09 Mar Youth Peace Project a Sign of Hope in Conflict-Ridden Mindanao
Christian and Muslim youth call to end the bombing of the Islamic City of Marawi and aspire for peace. They are participants of the Peace Camp 2.0, one of the project activities. Photo Credit: RMP-NMR
The start of 2017 was marked by optimism for people living in Mindanao, the southernmost region of the Philippines. At the time, the national government was engaged in peace talks with the two major armed movements operating in the region, the Moro Islamic Liberation Front (MILF) and the Communist-led New People’s Army (CPP-NPA), and people were following the negotiations very closely.
In this context, Rural Missionaries of the Philippines- Northern Mindanao Region (RMP-NMR) and WACC partnered to implement a project that sought to engage youth across the region in efforts to support the peace processes. The project hoped to achieve this by establishing online and off-line platforms for dialogue and exchange on peace issues for youth, promoting media literacy, and supporting young people to produce digital media content on youth-related issues in relation to the peace talks. The project also aimed to reach a total of 5,000 high school students through media content and collaboration with local educational institutions and local inter-faith and secular youth organizations.
Despite some initial skepticism among some groups who saw the project as a “communist” or “red” initiative, early project activities were quite successful and enabled the formation of a network of young people working across faith divisions to support the peace processes. Participants included high school students, young professionals, university students, and young media workers. They were connected to numerous Christian, Muslim, indigenous, and youth organizations.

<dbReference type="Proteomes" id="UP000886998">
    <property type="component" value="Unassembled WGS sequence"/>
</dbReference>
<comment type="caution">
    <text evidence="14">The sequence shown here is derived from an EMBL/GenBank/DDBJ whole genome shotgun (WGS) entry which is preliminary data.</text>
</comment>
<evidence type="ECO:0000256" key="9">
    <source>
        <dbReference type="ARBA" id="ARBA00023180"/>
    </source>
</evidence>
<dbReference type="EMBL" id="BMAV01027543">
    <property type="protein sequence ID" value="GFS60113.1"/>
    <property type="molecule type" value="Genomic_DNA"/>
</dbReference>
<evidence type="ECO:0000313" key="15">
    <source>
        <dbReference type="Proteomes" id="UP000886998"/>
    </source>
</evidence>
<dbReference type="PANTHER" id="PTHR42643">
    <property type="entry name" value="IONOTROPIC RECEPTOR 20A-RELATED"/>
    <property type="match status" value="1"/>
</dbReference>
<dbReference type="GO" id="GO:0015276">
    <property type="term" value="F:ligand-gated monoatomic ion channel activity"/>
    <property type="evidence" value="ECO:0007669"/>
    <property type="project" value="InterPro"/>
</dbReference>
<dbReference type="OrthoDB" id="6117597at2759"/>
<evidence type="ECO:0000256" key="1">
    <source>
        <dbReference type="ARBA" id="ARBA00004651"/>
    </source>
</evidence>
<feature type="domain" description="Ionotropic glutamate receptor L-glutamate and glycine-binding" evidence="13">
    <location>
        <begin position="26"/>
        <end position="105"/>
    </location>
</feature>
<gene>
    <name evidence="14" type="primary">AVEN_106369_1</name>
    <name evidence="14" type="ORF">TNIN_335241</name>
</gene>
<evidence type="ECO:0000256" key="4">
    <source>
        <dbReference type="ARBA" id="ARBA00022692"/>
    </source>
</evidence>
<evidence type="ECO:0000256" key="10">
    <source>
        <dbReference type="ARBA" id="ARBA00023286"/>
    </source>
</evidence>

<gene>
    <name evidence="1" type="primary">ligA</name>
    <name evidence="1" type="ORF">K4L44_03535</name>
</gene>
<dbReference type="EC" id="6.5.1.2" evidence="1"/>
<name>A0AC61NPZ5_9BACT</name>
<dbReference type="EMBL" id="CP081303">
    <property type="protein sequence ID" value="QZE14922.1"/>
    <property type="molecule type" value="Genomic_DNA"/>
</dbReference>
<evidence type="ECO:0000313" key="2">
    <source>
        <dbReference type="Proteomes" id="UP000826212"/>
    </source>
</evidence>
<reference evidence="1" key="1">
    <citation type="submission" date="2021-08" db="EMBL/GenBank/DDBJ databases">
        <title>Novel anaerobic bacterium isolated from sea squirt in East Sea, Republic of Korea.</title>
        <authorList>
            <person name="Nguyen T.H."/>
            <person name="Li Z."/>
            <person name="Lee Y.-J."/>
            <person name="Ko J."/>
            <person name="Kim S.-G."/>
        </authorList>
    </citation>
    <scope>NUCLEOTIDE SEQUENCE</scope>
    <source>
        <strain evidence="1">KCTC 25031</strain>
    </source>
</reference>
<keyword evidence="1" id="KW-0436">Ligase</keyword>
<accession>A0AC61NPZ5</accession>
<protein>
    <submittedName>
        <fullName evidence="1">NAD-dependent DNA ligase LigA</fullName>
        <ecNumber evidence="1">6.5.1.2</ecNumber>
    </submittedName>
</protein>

However, as peace talks collapsed in mid-2017 and violence spread through the region, the network changed the focus of their activities to providing humanitarian aid, documenting human rights violations during the course of the conflict, and engaging in dialogue on issues thought to be fueling the conflict. The network, comprised of some 85 young people, continues to be active on advocacy and humanitarian response, and its members have joined a national network of you people working on disaster response and a network advancing indigenous rights.
“The current situation our government has thrust the youth into has made us feel frustrated, even angry,” said Vennel Francis Chenfoo, head of the environmental organization Panalipdan Youth. “We had started with high hopes as this government resumed the peace talks that would have discussed the economic needs of our communities. But now it has taken a complete turn around, bombing to dust a major city for our Maranao brothers and sisters, and now threatening to bomb the indigenous communities.”
Pax Ganern, an interfaith youth initiative for a just and lasting peace started in January 2017 to address the problem of youth’s disinterest in the peace building processes in the country. Lack of in-depth knowledge about what is happening in society was identified as one of the major reasons for the youth’s apathy. In response, RMP-NMR, with WACC’s support, thus designed a project that would encourage young people to question the sensational reportage common in traditional mainstream media, and the even more questionable misinformation rampant in social media.